Limits...
Rigid Posterior Lumbopelvic Fixation without Formal Debridement for Pyogenic Vertebral Diskitis and Osteomyelitis Involving the Lumbosacral Junction: Technical Report.

Mazur MD, Ravindra VM, Dailey AT, McEvoy S, Schmidt MH - Front Surg (2015)

Bottom Line: Technical report.We describe the management of PVDO at the lumbosacral junction in which the infection invaded the endplates, disk space, vertebrae, prevertebral soft tissues, and epidural space.At 2-year follow-up, successful fusion and eradication of the infection were achieved.

View Article: PubMed Central - PubMed

Affiliation: Department of Neurosurgery, Clinical Neurosciences Center, University of Utah , Salt Lake City, UT , USA.

ABSTRACT

Background: Pelvic fixation with S2-alar-iliac (S2AI) screws can increase the rigidity of a lumbosacral construct, which may promote bone healing, improve antibiotic delivery to infected tissues, and avoid L5-S1 pseudarthrosis.

Purpose: To describe the use of single-stage posterior fixation without debridement for the treatment of pyogenic vertebral diskitis and osteomyelitis (PVDO) at the lumbosacral junction.

Study design: Technical report.

Methods: We describe the management of PVDO at the lumbosacral junction in which the infection invaded the endplates, disk space, vertebrae, prevertebral soft tissues, and epidural space. Pedicle involvement precluded screw fixation at L5. Surgical management consisted of a single-stage posterior operation with rigid lumbopelvic fixation augmented with S2-alar-iliac screws and without formal debridement of the infected area, followed by long-term antibiotic treatment.

Results: At 2-year follow-up, successful fusion and eradication of the infection were achieved.

Conclusion: PVDO at the lumbosacral junction may be treated successfully using rigid posterior-only fixation without formal debridement combined with antibiotic therapy.

No MeSH data available.


Related in: MedlinePlus

Patient 2. A 56-year-old man presented with mechanical low back pain. Sagittal T1-weighted magnetic resonance images of the lumbar spine with (A) and without (B) contrast demonstrated PVDO at L5–S1 with erosion of the endplates and collapse of the disk space. Epidural and prevertebral abscesses were also present. Posterior-only decompression and posterolateral fusion without formal debridement of the L5–S1 disk space was performed. Intraoperative cultures failed to yield a causative organism. Posterior instrumentation included pedicle screws at L4 and S1 with S2AI screws (C,D); poor bone quality precluded instrumentation of L5. Broad-spectrum antibiotics with vancomycin and ceftriaxone were administered for 6 weeks, followed by oral doxycycline suppressive therapy for 2 years. At 2 years, CT demonstrated a solid fusion anteriorly between L5 and S1 (E); bridging bone is also seen between L4 and L5.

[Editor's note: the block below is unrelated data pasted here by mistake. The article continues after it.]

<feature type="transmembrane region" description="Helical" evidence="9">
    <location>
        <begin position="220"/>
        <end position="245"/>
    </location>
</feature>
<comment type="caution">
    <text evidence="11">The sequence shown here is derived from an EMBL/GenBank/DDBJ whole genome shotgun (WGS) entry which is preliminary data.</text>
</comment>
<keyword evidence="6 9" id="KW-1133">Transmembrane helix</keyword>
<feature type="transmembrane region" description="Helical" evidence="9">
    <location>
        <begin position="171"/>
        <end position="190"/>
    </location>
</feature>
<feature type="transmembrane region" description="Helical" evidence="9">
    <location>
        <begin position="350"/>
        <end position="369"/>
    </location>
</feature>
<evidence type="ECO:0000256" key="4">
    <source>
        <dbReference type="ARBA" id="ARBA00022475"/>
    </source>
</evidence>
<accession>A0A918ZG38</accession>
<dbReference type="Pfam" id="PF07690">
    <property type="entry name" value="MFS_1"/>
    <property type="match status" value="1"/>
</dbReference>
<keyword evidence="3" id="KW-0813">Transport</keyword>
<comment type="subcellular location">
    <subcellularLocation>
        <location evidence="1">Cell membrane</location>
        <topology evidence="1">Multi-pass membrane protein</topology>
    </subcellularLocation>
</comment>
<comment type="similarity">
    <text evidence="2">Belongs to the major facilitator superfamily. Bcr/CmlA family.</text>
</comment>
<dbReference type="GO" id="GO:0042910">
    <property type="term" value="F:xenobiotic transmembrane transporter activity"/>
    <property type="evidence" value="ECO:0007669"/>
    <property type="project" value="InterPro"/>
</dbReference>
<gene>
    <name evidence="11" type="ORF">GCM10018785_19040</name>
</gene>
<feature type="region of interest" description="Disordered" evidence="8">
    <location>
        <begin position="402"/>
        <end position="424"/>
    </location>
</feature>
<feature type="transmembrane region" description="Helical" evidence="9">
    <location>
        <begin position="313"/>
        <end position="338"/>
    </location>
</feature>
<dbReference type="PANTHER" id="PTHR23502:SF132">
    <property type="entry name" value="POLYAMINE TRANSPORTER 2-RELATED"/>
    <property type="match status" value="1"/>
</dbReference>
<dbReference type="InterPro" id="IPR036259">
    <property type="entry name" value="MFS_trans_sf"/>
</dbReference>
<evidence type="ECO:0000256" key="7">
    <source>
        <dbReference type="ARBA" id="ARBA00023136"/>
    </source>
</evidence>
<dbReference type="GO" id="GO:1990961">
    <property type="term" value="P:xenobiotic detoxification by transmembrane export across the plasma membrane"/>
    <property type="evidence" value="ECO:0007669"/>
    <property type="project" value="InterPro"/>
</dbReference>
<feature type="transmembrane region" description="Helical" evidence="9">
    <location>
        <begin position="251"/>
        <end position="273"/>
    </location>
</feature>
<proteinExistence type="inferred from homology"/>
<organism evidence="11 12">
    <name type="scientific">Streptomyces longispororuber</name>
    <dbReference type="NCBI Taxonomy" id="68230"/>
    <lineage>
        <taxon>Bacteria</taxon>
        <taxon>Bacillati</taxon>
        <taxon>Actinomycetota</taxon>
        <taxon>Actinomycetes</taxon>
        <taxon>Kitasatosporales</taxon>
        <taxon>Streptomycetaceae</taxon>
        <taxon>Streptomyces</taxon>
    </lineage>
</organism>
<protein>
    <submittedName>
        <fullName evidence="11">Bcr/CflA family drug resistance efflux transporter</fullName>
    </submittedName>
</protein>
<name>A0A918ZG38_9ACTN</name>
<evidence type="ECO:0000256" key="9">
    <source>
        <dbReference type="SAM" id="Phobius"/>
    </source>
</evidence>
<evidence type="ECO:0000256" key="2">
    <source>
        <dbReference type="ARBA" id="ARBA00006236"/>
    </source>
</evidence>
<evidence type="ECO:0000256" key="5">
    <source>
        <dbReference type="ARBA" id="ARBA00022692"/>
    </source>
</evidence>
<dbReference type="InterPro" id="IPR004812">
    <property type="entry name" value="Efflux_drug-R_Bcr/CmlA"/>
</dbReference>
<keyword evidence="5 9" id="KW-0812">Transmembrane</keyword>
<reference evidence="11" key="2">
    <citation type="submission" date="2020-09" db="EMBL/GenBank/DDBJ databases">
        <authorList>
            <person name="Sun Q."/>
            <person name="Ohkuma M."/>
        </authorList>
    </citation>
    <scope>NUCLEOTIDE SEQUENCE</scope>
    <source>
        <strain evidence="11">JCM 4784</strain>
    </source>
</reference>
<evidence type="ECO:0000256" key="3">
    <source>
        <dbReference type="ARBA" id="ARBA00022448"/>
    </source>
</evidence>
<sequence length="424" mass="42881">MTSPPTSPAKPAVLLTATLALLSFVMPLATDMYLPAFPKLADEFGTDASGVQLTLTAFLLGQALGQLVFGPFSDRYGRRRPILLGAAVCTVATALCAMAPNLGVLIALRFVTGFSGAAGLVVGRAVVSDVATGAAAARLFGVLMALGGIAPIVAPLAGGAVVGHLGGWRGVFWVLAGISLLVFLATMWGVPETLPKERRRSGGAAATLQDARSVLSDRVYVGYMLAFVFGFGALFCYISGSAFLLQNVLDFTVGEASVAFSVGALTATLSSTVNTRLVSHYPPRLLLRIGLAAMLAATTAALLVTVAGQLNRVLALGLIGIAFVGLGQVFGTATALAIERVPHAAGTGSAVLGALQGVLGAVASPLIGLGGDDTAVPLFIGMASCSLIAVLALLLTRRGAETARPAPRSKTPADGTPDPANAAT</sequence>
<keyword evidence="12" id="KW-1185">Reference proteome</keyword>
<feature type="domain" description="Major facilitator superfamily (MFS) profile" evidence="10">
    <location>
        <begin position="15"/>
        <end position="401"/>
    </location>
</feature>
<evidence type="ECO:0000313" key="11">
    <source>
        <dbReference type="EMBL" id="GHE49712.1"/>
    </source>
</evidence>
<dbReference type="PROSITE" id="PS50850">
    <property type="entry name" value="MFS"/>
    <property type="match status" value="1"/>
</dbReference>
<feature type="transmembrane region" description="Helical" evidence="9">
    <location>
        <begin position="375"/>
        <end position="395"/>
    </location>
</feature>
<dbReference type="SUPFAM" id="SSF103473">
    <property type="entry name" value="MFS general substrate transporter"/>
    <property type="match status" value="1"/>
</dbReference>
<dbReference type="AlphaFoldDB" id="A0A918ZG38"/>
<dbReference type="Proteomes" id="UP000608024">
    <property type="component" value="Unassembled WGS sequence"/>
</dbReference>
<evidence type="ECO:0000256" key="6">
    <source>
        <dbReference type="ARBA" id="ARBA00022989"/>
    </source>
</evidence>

© Copyright Policy
Related In: Results  -  Collection

License
getmorefigures.php?uid=PMC4585130&req=5

Figure 2: Patient 2. A 56-year-old man presented with mechanical low back pain. Sagittal T1-weighted magnetic resonance images of the lumbar spine with (A) and without (B) contrast demonstrated PVDO at L5–S1 with erosion of the endplates and collapse of the disk space. Epidural and prevertebral abscesses were also present. Posterior-only decompression and posterolateral fusion without formal debridement of the L5–S1 disk space was performed. Intraoperative cultures failed to yield a causative organism. Posterior instrumentation included pedicle screws at L4 and S1 with S2AI screws (C,D); poor bone quality precluded instrumentation of L5. Broad-spectrum antibiotics with vancomycin and ceftriaxone were administered for 6 weeks, followed by oral doxycycline suppressive therapy for 2 years. At 2 years, CT demonstrated a solid fusion anteriorly between L5 and S1 (E); bridging bone is also seen between L4 and L5.